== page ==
Yet from the moment word arrived on June 16 that Kosygin was coming, the White House felt that protocol as well as good taste required at least a gesture of hospitality. As speculation increased, White House Press Secretary George Christian announced in Washington: “The President has made it clear that Mr. Kosygin would be welcome here, or at Camp David, or some other convenient place near by for either a social visit or substantive discussions.”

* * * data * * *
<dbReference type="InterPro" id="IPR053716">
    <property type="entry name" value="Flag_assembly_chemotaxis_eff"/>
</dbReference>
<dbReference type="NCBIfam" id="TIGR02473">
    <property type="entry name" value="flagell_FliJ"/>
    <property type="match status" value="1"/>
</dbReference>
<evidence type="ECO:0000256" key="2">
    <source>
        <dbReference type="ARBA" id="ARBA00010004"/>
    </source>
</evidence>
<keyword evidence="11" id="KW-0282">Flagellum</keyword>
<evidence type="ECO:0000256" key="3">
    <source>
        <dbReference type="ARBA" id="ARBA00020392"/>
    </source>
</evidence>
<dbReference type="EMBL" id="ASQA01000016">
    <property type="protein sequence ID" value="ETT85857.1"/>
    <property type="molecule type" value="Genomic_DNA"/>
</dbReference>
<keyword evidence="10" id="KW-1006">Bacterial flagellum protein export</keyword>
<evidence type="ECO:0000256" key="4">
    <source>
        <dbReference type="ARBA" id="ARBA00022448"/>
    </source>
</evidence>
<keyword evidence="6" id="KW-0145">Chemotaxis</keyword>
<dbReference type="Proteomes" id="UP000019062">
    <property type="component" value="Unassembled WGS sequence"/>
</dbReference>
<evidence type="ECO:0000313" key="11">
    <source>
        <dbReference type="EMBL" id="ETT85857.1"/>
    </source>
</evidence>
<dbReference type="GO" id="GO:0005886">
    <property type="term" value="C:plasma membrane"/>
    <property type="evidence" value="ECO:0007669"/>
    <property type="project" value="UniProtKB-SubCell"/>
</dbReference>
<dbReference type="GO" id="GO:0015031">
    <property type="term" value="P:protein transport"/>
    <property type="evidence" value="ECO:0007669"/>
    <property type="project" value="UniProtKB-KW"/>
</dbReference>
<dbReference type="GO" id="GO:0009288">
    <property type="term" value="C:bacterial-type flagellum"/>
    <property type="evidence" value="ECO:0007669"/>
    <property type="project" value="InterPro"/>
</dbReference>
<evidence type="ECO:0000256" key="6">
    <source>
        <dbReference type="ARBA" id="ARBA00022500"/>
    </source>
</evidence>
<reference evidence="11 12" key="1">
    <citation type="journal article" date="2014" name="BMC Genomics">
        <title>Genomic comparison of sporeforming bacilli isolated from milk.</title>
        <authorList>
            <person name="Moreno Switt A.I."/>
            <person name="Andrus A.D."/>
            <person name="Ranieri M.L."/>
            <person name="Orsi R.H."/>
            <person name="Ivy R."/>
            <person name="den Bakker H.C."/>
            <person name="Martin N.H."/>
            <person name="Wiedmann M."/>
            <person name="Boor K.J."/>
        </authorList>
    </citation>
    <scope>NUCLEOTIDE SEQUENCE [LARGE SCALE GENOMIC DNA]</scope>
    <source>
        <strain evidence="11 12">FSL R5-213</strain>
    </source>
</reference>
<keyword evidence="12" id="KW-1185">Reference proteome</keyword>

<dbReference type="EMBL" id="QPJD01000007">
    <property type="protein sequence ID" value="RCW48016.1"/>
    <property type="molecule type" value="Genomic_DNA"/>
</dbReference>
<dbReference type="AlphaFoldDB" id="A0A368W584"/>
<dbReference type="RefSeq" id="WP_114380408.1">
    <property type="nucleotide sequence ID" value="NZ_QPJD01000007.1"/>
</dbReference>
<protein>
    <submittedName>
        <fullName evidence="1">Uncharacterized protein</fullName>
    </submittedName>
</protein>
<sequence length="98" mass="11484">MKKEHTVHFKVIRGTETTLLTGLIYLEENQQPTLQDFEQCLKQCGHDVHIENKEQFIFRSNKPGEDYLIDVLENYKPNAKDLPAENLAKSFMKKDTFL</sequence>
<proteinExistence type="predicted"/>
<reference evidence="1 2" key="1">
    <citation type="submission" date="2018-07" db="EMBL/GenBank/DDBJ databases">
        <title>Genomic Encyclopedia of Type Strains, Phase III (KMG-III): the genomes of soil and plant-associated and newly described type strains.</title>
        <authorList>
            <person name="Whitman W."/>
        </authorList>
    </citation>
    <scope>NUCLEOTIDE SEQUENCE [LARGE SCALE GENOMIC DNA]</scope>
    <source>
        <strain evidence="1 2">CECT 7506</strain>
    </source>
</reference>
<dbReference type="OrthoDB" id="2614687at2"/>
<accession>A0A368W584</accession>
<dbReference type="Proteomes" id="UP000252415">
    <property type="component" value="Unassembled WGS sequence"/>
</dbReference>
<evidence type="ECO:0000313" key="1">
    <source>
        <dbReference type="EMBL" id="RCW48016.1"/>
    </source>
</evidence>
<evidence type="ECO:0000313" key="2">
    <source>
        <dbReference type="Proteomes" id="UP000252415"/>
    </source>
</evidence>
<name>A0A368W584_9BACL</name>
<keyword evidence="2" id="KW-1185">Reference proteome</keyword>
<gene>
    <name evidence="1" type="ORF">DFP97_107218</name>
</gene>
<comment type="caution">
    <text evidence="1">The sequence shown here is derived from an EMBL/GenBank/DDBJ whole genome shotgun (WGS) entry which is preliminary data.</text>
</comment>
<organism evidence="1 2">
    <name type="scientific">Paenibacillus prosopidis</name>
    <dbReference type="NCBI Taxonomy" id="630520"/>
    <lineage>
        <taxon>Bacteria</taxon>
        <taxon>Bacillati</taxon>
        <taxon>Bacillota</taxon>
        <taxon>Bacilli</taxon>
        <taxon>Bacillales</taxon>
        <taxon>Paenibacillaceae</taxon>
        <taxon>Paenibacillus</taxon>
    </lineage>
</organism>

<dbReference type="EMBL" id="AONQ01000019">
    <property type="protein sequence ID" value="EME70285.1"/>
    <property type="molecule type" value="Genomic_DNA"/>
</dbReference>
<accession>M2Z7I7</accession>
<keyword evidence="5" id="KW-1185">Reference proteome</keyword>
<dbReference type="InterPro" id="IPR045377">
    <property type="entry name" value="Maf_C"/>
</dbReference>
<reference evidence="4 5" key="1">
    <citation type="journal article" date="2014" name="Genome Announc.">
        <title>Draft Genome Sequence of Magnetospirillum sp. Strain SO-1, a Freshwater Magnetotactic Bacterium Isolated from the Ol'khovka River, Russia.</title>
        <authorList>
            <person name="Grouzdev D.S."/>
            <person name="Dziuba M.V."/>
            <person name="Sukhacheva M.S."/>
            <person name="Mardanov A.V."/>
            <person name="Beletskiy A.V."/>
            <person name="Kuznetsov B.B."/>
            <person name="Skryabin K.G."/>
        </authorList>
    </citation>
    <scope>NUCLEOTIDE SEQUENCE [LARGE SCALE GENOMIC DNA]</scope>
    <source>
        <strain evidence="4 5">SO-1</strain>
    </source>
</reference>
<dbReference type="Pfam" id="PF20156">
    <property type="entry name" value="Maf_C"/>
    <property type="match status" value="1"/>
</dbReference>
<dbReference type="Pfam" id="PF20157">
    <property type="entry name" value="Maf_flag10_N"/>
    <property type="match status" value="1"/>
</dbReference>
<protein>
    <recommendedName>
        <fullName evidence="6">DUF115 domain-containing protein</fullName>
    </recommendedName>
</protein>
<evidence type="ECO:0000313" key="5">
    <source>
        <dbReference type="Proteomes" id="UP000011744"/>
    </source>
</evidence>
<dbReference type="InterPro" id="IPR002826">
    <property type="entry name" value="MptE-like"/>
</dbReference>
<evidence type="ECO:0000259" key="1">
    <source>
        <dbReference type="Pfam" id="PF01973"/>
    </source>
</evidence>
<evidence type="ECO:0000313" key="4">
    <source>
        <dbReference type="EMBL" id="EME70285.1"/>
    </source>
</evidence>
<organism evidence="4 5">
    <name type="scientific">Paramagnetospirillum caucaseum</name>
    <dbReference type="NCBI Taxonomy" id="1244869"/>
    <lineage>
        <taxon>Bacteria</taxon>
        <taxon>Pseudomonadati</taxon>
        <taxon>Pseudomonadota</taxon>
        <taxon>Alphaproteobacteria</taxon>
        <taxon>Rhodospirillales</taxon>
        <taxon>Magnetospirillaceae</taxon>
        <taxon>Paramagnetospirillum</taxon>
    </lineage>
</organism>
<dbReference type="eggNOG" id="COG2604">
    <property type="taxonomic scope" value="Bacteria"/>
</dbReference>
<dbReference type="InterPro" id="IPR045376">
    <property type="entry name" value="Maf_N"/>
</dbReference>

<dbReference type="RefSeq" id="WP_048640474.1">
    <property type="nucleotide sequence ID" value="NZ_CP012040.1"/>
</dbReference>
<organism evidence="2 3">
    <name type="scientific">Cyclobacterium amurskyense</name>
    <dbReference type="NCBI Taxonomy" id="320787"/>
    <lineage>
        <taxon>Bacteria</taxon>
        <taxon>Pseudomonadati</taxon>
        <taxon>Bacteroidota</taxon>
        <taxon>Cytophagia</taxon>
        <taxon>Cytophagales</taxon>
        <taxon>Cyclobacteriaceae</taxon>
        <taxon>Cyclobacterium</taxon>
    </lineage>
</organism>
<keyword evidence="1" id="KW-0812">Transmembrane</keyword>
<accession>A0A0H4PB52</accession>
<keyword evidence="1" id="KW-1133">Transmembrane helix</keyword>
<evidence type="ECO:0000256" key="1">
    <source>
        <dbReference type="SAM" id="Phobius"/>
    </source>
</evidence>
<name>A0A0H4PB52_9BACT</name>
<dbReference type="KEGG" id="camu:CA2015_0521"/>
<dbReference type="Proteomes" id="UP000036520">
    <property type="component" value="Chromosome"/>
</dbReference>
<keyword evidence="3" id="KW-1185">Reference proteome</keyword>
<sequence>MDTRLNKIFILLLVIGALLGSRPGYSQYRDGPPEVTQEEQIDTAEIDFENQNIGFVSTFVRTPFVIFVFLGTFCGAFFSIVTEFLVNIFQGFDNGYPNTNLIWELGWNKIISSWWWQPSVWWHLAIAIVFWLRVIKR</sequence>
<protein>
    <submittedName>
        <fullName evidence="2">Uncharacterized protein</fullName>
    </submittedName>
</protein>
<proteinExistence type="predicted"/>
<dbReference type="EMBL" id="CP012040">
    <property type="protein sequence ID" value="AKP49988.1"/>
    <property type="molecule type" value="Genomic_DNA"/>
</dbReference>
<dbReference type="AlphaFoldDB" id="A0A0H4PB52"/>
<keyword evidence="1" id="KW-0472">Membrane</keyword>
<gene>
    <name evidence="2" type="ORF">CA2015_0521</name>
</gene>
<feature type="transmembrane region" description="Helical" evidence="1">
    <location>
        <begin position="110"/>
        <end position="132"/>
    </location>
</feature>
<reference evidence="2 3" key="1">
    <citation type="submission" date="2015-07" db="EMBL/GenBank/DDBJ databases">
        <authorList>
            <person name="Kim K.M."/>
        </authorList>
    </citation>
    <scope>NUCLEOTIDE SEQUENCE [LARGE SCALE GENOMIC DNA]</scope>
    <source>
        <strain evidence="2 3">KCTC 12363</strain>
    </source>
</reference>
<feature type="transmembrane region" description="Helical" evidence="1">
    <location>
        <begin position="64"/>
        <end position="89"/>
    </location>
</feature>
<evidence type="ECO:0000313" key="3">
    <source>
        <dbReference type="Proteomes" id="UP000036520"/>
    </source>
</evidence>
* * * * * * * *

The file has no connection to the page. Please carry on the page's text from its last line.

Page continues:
…There, for two days, the invitation rested. Johnson’s calendar began filling up. Kosygin, who had landed in New York on June 17 with his married daughter, gracious, well-dressed Liudmila Gvishiani, went about his business and pleasure, giving the impression that he was waiting for further word from Washington. “It is not up to me,” he said. By foot and limousine, he toured Manhattan from Wall Street to Harlem; and later, Liudmila, who speaks English and was full of smiles, took an excursion to Times Square, went to the opera (La Gioconda), the movies (Barefoot in the Park, Blow-up), and the Metropolitan Museum of Art, where the photographers delighted in finding her in the Egyptian wing. Kosygin made plans to go to the opera himself (when he had to cancel, he sent roses to “the workers of the opera house”).